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Differences between spontaneous and elicited expressive communication in children with autism

Chiang, Hsu-Min,

Academic Literature

2009

The purpose of this study was to investigate the differences between spontaneous and elicited expressive communication in Australian and Taiwanese children with autism who were nonverbal or had limited speech. Thirty-four Australian and Taiwanese children with autism were observed in naturalist setting.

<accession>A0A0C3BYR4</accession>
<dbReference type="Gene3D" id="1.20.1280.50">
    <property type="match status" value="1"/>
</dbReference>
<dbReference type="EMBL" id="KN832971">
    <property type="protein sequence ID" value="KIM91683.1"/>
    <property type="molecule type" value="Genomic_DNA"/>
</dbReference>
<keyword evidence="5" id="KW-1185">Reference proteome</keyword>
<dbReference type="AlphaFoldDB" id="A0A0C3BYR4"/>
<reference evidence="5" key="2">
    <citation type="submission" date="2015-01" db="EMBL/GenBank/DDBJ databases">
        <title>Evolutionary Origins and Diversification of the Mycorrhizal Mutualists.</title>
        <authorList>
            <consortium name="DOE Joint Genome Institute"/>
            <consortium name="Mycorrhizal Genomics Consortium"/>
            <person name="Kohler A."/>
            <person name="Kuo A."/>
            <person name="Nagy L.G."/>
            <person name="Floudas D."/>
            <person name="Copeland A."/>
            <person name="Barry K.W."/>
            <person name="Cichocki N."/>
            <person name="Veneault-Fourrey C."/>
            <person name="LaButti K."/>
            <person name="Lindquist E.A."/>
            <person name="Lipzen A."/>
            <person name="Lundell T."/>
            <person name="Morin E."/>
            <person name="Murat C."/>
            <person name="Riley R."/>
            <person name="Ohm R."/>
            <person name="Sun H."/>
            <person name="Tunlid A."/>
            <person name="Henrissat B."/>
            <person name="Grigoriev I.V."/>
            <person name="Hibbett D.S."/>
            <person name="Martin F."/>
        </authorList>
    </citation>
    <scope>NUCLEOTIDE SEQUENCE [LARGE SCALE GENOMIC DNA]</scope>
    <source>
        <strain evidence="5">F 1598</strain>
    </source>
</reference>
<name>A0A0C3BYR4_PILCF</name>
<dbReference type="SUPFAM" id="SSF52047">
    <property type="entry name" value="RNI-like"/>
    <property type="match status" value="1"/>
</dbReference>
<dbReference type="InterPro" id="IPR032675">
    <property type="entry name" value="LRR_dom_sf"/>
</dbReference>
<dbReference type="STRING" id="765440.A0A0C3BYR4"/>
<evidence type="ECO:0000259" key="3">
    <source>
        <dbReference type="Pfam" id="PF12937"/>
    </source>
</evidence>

Results indicated that children with autism with limited speech produced more spontaneous communication than elicited communication. These children were more likely to use unaided augmentative and alternative communication (AAC) and communicate for requesting purpose during spontaneous communication. Acknowledge was the most common communication partner's response during spontaneous and elicited communication. Spontaneous communication was more likely than elicited communication to occur during academic activities. Taiwanese children with autism produced more spontaneous communication than did Australian children with autism.

Publication information

Journal/Publication : Research in Autism Spectrum Disorders

Location : International

Domain/s: Transport and communication

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